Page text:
A choux pastry is a wonderful base for many sweet and savoury recipes. Think éclairs, religieuses, Saint-Honoré, some nice doughnuts, chouquettes, and gougères..
Everytime I move from one country to another I have to adjust my recipe according to 2 main elements:
- The level of absorption of the flour used
- The size of the eggs
However, there is a basic recipe which you can adjust by experiment. Once you get the knack of it, it will become your best friend.
Back to my gougères. If you are used to make them, you may notice that I have added some herbs and spices to the basic recipe. Feel free to do the same. You just need to make sure that your addition do not altere the balance between the dry and wet mass.
About that, you might need 4 small eggs, or 3 large eggs for this recipe, the fresher the better because the older the eggs are, their white part become more liquidy and less heavy.
Makes about 40 pieces
Prep 20 min – baking: 20 min
- 1/4 liter of water
- 100 g butter
- 150 g flour
- 1/2 tsp of salt
- A pinch of baking powder (optional)
- 1/2 tsp of freshly ground pepper (optional)
- 1/2 tsp of cayenne or chili pepper (optional)
- 1 tsp of any thyme or oreganon or chives (optional)
- 3 large eggs
- 100 g of gruyère or emmental, grated
- 40g of gruyere approx., grated
- 1 egg yolk for egg wash (some old french recipes do not use it)
In a saucepan, bring the water and butter to a boil.
Away from the heat, add all at once flour, salt, baking powder if using. Stir until all is combined. Bring back the saucepan on the top of the heat. Keep stiring with a wooden spoon until the dough comes away alone from the edges of the pan and make a mass.
Set aside for a couple of minutes to cool slightly.
|Steps of making the gougères
Add the eggs one at a time: add 1st egg and combine, using a spatula. Mix until complete absorption.
Add the other egg and combine until fully incorporated. Repeat with the remaining 2 eggs (this can be done with an electric mixer). You want to get a texture that is sticky, soft, not to runny but that would drop from your spatula after a few seconds. If you run your finger through it will spring back. Did I explain it right? I tried..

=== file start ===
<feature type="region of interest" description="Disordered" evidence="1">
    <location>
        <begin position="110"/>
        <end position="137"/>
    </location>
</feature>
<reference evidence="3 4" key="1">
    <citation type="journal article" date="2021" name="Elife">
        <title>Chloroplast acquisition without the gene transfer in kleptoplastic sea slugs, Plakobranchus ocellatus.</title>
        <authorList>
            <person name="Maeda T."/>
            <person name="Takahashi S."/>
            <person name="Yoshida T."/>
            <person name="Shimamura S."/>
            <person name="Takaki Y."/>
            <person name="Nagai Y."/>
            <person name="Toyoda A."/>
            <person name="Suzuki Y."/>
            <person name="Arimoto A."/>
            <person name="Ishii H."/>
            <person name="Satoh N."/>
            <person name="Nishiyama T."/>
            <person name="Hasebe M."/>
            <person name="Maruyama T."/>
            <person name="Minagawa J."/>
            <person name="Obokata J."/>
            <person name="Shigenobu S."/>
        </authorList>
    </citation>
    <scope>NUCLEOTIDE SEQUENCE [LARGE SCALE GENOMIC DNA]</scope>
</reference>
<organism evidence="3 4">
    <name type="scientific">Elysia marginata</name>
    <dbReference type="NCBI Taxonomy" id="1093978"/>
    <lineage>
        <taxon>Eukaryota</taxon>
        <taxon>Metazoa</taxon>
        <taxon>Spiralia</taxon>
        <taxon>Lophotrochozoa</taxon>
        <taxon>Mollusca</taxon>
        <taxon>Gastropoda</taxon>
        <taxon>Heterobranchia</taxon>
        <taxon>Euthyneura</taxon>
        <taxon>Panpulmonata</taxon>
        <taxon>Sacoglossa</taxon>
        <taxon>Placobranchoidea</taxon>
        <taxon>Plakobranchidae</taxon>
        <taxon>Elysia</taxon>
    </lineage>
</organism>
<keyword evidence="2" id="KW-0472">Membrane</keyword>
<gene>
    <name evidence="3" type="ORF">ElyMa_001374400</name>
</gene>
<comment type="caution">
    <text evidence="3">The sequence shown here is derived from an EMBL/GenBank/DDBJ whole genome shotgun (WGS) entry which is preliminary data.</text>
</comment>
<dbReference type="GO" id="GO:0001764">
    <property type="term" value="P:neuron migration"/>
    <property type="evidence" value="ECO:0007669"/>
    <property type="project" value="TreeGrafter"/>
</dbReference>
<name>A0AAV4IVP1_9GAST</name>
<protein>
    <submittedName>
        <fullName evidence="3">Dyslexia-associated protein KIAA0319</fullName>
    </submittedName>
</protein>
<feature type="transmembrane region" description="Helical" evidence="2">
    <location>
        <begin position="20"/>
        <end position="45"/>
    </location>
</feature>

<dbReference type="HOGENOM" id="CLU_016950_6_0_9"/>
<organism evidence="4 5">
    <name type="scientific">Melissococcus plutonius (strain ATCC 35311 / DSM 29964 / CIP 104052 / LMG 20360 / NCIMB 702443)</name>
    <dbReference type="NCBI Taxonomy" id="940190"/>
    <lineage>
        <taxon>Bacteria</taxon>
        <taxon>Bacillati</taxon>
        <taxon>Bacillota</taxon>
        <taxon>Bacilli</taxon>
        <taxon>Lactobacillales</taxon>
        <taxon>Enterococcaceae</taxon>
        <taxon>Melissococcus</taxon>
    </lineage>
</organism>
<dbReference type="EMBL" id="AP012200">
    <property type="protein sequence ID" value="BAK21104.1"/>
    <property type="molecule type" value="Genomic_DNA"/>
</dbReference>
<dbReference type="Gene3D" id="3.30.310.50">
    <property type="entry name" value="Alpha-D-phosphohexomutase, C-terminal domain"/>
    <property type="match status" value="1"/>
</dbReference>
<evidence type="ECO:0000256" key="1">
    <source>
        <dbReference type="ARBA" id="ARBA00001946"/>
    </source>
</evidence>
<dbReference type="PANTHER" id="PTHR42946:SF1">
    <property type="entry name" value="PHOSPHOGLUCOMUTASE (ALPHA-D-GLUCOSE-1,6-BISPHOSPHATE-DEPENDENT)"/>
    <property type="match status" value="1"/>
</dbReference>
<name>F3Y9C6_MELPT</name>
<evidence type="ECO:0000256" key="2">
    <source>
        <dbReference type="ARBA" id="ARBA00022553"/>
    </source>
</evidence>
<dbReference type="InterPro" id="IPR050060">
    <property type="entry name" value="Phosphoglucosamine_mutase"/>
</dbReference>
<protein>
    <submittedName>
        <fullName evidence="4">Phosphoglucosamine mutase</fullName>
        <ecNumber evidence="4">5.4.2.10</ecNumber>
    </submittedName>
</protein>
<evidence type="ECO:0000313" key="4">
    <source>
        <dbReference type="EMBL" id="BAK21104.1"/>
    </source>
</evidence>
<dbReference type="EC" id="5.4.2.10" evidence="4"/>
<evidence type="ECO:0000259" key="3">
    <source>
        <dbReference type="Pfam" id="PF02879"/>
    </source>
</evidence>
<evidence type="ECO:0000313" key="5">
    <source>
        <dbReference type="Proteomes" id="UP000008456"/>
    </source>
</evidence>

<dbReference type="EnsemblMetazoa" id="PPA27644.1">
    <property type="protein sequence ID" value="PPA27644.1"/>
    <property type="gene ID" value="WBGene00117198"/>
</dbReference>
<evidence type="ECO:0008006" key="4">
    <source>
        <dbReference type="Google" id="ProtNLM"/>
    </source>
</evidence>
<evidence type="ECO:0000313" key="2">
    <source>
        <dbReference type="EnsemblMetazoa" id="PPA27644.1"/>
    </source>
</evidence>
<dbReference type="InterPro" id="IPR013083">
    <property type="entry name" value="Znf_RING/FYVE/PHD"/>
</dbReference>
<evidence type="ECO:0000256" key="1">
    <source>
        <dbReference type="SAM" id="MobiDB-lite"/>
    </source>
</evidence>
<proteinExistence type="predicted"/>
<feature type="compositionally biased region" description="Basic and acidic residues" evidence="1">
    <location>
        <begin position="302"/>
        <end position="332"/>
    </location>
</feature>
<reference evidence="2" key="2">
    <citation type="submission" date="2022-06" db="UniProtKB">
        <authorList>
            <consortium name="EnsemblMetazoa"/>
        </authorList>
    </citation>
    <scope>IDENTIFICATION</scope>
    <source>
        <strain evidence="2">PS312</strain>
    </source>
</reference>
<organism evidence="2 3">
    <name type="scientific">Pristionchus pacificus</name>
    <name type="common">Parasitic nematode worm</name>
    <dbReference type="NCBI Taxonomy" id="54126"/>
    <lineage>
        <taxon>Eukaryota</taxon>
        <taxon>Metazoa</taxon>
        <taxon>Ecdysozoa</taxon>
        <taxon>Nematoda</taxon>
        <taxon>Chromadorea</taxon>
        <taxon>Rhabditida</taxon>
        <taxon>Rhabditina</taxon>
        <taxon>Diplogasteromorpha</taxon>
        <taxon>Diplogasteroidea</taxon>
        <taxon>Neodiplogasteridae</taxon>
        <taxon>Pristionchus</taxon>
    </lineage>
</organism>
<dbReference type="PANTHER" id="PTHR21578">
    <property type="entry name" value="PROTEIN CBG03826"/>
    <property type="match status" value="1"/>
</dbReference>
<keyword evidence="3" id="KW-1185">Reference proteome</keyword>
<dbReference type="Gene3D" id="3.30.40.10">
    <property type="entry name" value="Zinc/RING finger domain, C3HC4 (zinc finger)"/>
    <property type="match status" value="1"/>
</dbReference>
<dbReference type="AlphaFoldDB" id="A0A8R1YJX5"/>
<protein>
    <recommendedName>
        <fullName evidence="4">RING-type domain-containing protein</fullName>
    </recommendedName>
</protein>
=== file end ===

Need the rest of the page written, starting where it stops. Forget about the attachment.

Add the herbs, the spices you fancy and finish with the cheese.
Preheat the oven at 210 degrees C or 190 degrees C for a fan oven. Line minimum 2 baking sheets with parchment paper.
Use either 2 spoons to make the gougeres masses or a pastry bag to dress them properly.
Egg wash and sprinkle with grated cheese before heading to the oven.
Bake for 10 min at 210 degrees C (190 degrees fan oven) for 10 min, then bring the temperature down to 190-180 degrees C ( 170- 160 fan) for another 10-15 min until they’re puffed and nicely coloured.
Once they’re baked, open the oven door and let the steam come out, bake for a few minutes to get a crispy skin while you can keep the pillowy texture.
Gougères are best served warm or with the hour.
However, I served mine like mini-sandwiches, filled with a cream cheese, green olive, provolove cubes and some mortadella cubes…
Note: Thanks Eric for rectifying my mistake about cougères being Gougères!